Cylindrophis ruffus (Laurenti, 1768)
|Total length||Maximum 90 cm. Tail length about 17 cm.|
Back uniformly dark brown. Entire body cylindrical. Young snakes with white markings on flank, which fade with age.
Inhabit moist forest and agricultural soil. A good swimmer. May frequent swamps, rice fields, drainage ditches; also in brackish water.
|Behaviour||Nocturnal. Fossorial, tunnelling through damp soil or resting with coiled body under rocks or rotten debris.
When disturbed, conceals its head among the body coil, flattens the tail and arches it upward to display its red pattern.
This is understood to be a warning display mimicking that of Coral Snake such as Sinomicrurus macclellandi.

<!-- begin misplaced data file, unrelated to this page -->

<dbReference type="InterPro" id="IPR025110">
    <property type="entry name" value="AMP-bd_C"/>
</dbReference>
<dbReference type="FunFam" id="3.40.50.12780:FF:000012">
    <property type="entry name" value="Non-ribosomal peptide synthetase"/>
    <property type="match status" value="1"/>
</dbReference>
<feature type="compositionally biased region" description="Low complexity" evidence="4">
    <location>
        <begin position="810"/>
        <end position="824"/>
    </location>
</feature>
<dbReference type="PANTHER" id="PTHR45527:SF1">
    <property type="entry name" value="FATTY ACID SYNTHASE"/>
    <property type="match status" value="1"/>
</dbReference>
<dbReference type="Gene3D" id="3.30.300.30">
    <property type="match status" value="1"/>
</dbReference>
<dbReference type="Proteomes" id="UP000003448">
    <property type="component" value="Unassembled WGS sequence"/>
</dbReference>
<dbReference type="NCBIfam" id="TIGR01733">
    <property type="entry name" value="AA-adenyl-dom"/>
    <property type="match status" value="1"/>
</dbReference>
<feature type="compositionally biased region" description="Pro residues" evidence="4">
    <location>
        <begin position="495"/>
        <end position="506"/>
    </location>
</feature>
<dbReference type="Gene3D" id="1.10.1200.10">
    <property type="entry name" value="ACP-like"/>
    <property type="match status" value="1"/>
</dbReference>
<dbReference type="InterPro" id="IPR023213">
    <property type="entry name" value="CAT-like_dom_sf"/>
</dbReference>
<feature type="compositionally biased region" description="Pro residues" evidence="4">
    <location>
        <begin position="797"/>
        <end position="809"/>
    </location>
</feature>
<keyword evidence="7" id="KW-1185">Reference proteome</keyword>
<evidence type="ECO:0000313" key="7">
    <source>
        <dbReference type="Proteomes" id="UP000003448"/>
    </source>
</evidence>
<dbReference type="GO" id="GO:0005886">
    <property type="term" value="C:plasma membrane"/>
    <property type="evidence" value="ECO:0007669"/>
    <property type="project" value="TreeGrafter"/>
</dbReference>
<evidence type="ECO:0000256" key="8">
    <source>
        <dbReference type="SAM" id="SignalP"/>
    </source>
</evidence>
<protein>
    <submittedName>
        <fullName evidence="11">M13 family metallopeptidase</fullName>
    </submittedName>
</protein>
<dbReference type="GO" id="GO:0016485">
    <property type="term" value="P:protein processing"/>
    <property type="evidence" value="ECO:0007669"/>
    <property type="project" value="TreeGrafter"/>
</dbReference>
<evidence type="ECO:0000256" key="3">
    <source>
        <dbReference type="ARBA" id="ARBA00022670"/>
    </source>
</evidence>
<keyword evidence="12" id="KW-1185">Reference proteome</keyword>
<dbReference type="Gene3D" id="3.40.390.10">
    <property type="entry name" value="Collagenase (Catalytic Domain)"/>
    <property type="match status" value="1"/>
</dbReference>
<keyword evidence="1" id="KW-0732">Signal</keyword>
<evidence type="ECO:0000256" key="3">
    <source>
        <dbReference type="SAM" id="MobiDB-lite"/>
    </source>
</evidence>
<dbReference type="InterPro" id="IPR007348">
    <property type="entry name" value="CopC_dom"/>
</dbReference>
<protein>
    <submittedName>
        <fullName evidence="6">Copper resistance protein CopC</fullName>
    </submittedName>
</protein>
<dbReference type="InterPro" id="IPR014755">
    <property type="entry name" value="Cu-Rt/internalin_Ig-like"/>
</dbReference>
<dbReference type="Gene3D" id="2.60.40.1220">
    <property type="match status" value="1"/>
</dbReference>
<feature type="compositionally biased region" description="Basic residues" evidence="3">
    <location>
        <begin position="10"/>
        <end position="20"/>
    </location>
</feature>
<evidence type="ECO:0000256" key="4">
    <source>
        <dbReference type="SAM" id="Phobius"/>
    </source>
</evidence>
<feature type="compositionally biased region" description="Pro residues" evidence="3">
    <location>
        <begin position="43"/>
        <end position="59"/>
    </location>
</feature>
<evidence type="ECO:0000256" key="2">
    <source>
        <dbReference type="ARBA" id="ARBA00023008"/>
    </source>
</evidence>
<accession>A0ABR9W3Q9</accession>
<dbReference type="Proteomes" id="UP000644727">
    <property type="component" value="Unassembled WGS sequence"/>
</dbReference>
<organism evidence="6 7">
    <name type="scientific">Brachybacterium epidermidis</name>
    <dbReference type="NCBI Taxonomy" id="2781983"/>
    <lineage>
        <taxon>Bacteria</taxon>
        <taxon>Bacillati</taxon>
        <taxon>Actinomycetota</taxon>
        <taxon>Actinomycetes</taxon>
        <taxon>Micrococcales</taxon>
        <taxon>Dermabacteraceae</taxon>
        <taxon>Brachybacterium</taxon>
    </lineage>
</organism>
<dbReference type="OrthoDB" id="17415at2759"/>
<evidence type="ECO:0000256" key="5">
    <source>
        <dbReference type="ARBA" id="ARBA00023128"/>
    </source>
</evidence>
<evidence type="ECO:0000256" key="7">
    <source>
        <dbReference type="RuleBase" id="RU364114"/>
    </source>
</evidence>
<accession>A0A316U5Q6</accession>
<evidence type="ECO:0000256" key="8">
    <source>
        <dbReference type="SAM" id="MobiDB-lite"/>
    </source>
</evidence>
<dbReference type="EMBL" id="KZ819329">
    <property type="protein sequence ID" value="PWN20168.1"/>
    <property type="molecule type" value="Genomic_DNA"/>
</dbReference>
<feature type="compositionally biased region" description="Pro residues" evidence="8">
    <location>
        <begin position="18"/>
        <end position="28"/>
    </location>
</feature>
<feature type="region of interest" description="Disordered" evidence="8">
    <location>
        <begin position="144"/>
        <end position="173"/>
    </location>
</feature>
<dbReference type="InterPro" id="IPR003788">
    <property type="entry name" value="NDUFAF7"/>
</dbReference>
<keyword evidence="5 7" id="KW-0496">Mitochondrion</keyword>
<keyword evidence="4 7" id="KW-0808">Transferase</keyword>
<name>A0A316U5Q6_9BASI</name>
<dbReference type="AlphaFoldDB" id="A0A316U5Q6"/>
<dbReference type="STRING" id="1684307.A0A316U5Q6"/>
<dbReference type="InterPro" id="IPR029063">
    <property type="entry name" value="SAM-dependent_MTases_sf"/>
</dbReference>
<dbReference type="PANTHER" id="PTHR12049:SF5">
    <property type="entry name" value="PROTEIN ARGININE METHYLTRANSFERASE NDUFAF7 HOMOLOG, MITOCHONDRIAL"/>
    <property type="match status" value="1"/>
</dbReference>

|Diet||Fishes, particularly eels, frogs and small snakes. Kills by constriction.|
|Reproduction||Viviparous, bearing up to 12 youngs. 17 cm at birth.|
|Distribution||This species was previously considered not to occur in China or Hong Kong, as its main distribution is Southeast Asia.
However, two specimens were recorded around Xiamen in Fujian Province in 1960s.
Also, two young specimens were located in museums: one from Hainan and one from Hong Kong. Both were collected in the mid-1880s.
The Hong Kong specimen has not field data.
This local record may be valid as this snake is confirmed to occur in southern China.
This snake may probably occur in very few remaining local freshwater wetland.
Range from Southeast Asia and Indonesia, and China.
|Conservation Status||IUCN Redlist: NE (Not Evaluated)|